Once the transaction features are extracted and weighting is assigned, the method for account reconciliation conceives of the transactions as being associated with n-dimensional vectors in a Euclidean space, where n is the number of distinct features in the entire population. For a particular transaction, the n-dimensional vector is the list of features, each associated with the Pointwise Mutual Information value for that feature. This conception allows similarities between pairs of transactions to be calculated using a geometric measure. An example of such a geometric measure is the cosine metric used in the field of Information Retrieval, which can range between −1 and +1. A cosine of +1 indicates that the vectors for the pair of transactions are perfectly aligned with one another, a cosine of 0 indicates that the vectors are completely orthogonal to one another, and a cosine of −1 indicates that the vectors are perfectly negatively aligned. Thus, a higher cosine between a pair of transactions indicates that the pair is more similar to one another. Note that use of the cosine metric allows matches to be made between pairs based on unstructured text or continuous attributes even if the matches are not ‘absolute’; in other words, this part of the process assigns each pair a measure of greater or lesser similarity, rather than saying that a pair ‘is similar’ or ‘is not similar’. Furthermore, the cosine metric can be applied equally regardless of the underlying extracted features. The similarity measure can also be used to find natural clusters of transactions in the n-dimensional space, as illustrated in FIG. 5 of the drawings and described in paragraph [0048].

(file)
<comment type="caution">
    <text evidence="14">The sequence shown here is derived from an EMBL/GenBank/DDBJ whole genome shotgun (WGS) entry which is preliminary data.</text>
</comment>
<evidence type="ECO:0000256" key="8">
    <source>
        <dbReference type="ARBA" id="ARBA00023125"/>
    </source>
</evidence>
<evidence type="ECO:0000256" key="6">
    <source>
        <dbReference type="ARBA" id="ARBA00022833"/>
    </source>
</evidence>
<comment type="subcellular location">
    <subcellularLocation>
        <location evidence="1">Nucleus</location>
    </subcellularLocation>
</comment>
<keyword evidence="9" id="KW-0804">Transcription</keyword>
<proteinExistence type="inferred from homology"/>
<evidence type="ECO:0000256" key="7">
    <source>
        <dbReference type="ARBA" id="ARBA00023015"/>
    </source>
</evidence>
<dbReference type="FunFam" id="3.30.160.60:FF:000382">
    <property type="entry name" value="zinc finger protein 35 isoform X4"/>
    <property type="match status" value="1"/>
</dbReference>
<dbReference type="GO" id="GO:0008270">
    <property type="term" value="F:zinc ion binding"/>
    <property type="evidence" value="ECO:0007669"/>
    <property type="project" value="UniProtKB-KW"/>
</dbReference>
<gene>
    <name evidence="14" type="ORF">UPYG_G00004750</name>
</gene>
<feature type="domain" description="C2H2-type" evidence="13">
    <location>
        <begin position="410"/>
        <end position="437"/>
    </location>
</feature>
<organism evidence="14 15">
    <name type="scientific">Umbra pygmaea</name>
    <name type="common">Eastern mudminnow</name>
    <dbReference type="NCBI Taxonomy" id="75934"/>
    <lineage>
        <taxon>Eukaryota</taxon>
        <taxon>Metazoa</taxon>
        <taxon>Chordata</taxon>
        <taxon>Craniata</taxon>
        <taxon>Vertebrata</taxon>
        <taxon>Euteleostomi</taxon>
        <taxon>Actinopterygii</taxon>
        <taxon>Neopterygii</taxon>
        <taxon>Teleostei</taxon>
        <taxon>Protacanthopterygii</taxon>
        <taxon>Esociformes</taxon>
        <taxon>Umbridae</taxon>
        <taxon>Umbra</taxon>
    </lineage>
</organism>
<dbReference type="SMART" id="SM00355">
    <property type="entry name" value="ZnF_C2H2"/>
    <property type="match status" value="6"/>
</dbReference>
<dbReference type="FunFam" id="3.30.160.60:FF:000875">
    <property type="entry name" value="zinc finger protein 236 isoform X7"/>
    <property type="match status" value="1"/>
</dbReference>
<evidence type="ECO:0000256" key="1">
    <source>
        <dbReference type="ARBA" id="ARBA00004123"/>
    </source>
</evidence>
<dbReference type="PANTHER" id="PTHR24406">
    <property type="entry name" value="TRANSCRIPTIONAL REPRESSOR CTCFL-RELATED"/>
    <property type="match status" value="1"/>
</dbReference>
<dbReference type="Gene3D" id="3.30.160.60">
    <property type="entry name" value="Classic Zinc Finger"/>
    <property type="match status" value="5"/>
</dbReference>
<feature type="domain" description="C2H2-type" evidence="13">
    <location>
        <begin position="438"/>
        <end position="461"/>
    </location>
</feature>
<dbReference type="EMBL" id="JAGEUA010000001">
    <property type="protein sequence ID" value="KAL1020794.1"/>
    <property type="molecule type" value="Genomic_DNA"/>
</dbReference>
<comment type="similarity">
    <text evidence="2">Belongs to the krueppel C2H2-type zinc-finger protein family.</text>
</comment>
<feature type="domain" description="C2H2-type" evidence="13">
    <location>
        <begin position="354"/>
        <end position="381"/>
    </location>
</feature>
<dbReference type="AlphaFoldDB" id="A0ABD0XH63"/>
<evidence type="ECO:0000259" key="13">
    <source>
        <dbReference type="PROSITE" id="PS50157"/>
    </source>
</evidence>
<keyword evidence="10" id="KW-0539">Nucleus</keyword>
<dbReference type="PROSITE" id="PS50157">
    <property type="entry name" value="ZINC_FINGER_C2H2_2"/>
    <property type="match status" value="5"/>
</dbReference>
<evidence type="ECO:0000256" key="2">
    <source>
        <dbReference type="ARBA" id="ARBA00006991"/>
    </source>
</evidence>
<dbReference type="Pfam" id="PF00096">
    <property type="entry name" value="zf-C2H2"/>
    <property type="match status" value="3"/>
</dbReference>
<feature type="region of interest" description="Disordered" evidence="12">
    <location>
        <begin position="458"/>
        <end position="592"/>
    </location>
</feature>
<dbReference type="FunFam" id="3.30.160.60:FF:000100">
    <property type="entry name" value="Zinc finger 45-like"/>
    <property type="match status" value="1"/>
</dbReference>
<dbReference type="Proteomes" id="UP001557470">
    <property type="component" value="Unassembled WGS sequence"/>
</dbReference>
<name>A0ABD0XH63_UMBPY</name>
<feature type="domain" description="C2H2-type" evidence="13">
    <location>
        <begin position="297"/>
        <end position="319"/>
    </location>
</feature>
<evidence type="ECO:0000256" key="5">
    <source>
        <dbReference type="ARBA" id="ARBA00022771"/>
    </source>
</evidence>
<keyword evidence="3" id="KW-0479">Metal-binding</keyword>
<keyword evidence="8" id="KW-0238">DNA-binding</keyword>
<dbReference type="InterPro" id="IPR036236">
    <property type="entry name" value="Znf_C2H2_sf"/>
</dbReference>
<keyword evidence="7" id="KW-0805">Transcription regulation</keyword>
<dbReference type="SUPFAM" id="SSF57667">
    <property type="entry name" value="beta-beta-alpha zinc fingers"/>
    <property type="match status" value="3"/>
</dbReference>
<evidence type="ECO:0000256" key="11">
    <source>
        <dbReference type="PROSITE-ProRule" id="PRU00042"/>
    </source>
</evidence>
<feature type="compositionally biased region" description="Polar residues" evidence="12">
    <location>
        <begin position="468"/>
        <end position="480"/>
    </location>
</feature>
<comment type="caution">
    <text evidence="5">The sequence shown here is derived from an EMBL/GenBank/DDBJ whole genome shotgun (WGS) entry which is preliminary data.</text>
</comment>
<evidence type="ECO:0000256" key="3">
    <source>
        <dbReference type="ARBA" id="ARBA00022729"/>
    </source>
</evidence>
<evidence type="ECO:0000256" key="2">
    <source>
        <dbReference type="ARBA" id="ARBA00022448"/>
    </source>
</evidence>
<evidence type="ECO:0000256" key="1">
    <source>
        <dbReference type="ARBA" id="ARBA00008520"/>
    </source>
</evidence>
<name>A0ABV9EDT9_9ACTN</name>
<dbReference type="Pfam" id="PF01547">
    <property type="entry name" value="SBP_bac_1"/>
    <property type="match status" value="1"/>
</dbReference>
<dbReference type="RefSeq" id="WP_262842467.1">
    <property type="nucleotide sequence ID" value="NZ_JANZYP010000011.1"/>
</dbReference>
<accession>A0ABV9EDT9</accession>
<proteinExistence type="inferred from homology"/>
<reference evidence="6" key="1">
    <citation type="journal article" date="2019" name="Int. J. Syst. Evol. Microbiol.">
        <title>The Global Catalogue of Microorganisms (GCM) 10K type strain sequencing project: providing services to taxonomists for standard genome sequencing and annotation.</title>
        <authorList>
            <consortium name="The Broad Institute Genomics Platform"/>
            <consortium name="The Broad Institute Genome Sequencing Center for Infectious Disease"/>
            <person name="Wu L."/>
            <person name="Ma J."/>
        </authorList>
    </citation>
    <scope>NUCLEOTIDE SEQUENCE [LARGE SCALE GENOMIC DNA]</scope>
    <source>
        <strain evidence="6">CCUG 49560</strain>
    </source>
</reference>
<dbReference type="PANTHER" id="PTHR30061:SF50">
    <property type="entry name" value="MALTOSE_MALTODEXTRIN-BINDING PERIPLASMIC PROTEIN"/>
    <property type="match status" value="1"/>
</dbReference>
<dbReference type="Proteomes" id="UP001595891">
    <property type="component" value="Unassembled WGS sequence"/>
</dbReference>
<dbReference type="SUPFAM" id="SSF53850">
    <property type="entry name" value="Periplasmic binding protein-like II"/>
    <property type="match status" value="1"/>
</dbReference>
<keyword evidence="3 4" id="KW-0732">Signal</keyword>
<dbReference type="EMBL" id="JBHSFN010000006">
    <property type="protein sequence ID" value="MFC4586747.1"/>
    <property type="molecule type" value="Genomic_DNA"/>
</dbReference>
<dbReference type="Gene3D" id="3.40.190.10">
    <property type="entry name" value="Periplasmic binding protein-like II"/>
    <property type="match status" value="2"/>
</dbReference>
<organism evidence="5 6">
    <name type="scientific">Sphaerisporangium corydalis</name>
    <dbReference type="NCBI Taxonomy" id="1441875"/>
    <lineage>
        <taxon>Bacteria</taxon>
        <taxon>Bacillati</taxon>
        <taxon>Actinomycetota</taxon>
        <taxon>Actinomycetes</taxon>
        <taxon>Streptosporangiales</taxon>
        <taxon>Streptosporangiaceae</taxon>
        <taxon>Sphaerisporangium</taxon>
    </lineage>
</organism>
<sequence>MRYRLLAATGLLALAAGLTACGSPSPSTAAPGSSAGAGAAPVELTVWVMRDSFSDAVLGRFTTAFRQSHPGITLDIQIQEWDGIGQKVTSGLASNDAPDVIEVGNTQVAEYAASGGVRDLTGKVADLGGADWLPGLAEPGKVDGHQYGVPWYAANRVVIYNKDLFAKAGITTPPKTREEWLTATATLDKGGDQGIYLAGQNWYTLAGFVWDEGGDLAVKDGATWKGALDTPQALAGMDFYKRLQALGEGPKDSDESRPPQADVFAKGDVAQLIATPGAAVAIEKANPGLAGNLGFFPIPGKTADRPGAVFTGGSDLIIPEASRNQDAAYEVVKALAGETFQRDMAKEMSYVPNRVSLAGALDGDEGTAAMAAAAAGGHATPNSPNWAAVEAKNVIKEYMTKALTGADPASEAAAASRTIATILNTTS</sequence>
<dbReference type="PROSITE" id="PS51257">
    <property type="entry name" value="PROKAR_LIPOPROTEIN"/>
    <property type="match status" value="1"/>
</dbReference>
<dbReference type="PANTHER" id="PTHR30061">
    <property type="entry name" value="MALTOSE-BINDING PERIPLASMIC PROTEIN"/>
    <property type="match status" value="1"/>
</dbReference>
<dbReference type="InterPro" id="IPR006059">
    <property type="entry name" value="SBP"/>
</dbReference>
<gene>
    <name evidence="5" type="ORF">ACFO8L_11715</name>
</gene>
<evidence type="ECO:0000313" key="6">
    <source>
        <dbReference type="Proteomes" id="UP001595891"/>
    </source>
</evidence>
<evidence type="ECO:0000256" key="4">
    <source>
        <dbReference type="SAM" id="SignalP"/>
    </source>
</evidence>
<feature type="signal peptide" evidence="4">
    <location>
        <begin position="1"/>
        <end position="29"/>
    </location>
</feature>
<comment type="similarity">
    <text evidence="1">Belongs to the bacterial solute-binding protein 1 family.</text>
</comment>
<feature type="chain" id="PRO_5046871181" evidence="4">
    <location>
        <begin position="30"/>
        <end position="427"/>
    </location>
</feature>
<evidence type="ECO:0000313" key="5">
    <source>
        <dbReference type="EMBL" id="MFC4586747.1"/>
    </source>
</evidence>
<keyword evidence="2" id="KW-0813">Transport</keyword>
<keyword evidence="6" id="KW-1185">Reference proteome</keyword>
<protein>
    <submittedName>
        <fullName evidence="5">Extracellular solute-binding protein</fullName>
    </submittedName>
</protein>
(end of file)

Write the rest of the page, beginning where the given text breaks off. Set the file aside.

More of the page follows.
The next step is to group transactions into logical ‘similar’ groups. This proceeds as illustrated in FIG. 5 of the drawings. Using either dataset as a starting point, all the transactions in that dataset (e.g. A1, A2, A3 . . . ) are used as reference points (‘reference transactions’). Then, for each transaction in the other dataset, the most similar one reference transaction (the ‘nearest neighbor’) is found, according to whatever measure of similarity is being used (e.g., cosine, Euclidean distance). This proceeds subject to the constraint that no transaction can be associated with another transaction that is in a different reconciled block.